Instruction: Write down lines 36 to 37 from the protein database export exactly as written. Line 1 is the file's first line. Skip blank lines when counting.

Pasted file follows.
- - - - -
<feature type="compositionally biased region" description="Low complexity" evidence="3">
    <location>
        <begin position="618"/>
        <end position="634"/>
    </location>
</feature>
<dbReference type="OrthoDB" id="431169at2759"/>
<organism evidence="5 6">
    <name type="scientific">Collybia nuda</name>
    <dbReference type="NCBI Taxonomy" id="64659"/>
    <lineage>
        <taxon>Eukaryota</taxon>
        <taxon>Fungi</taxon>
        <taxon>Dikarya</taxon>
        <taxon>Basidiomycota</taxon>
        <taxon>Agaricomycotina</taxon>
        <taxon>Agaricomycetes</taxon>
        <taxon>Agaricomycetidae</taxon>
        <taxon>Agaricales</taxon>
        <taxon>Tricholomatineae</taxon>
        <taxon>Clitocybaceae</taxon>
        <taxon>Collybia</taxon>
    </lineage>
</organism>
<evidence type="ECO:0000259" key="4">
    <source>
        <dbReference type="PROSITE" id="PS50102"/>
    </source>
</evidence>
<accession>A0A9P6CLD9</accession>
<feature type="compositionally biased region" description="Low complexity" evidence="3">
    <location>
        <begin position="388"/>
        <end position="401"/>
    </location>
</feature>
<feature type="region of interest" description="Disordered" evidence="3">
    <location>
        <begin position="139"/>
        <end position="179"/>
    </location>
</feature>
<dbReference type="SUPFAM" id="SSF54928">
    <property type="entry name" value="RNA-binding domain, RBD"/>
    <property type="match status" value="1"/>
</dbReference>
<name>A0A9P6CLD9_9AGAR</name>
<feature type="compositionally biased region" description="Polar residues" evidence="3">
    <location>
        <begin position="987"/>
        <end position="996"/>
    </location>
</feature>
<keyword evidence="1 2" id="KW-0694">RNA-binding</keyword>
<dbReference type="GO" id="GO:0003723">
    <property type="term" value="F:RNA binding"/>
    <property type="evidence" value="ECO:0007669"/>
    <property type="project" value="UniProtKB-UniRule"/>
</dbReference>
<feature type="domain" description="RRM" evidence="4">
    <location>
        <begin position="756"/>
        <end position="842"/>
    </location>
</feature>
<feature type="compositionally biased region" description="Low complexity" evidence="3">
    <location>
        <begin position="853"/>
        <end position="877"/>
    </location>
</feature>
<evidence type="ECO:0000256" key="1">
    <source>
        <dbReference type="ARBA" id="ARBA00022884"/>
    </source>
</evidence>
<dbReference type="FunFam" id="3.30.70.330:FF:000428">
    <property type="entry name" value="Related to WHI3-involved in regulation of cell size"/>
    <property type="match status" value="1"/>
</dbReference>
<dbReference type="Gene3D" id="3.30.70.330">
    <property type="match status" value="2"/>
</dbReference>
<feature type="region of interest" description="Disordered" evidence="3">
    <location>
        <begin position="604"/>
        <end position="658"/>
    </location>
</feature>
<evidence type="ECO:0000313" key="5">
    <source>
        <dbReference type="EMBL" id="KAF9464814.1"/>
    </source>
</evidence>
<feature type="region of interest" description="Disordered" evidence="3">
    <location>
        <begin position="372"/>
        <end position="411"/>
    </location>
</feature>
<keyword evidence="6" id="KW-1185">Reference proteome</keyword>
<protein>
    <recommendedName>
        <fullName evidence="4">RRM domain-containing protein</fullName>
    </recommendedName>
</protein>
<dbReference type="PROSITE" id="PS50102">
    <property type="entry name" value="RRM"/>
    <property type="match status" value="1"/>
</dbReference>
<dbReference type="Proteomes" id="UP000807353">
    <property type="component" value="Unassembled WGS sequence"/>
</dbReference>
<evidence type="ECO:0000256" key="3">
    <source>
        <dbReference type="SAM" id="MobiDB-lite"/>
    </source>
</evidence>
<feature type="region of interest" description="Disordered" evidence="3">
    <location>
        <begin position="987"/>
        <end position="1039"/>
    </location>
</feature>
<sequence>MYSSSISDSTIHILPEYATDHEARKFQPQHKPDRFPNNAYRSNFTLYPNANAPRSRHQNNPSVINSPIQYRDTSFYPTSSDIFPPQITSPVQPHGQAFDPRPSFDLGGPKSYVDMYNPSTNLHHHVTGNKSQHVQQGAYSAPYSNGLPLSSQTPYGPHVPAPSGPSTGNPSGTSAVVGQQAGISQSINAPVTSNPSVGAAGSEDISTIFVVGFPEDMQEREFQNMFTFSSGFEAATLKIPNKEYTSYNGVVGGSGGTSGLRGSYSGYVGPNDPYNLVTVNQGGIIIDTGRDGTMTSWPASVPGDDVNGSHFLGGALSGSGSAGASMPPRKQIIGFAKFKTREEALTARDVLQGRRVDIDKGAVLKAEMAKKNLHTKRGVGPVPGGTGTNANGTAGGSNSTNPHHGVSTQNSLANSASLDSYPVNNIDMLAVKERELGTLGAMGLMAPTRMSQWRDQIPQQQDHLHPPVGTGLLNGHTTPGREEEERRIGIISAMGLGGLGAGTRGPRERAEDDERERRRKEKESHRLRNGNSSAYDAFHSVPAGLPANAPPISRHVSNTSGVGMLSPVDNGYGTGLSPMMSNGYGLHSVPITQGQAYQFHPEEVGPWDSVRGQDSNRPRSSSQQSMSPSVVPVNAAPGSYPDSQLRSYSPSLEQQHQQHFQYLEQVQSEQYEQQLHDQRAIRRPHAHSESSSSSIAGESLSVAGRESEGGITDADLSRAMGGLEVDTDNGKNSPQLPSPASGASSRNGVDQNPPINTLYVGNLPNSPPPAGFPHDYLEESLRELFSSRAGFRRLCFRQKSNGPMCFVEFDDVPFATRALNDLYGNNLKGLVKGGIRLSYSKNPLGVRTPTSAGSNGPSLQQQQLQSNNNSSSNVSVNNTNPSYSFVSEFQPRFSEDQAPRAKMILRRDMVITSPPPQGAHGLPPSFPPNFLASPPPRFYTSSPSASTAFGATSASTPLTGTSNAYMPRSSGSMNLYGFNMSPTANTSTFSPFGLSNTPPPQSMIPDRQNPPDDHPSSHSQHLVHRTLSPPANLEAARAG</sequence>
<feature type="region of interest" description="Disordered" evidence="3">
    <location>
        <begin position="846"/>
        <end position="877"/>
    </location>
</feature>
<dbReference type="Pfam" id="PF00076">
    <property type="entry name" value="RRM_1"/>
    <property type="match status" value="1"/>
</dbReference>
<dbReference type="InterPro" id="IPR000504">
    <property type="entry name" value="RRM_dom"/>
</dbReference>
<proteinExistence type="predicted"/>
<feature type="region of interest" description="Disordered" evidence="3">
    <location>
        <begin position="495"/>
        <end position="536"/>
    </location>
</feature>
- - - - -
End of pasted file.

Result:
</feature>
<feature type="region of interest" description="Disordered" evidence="3">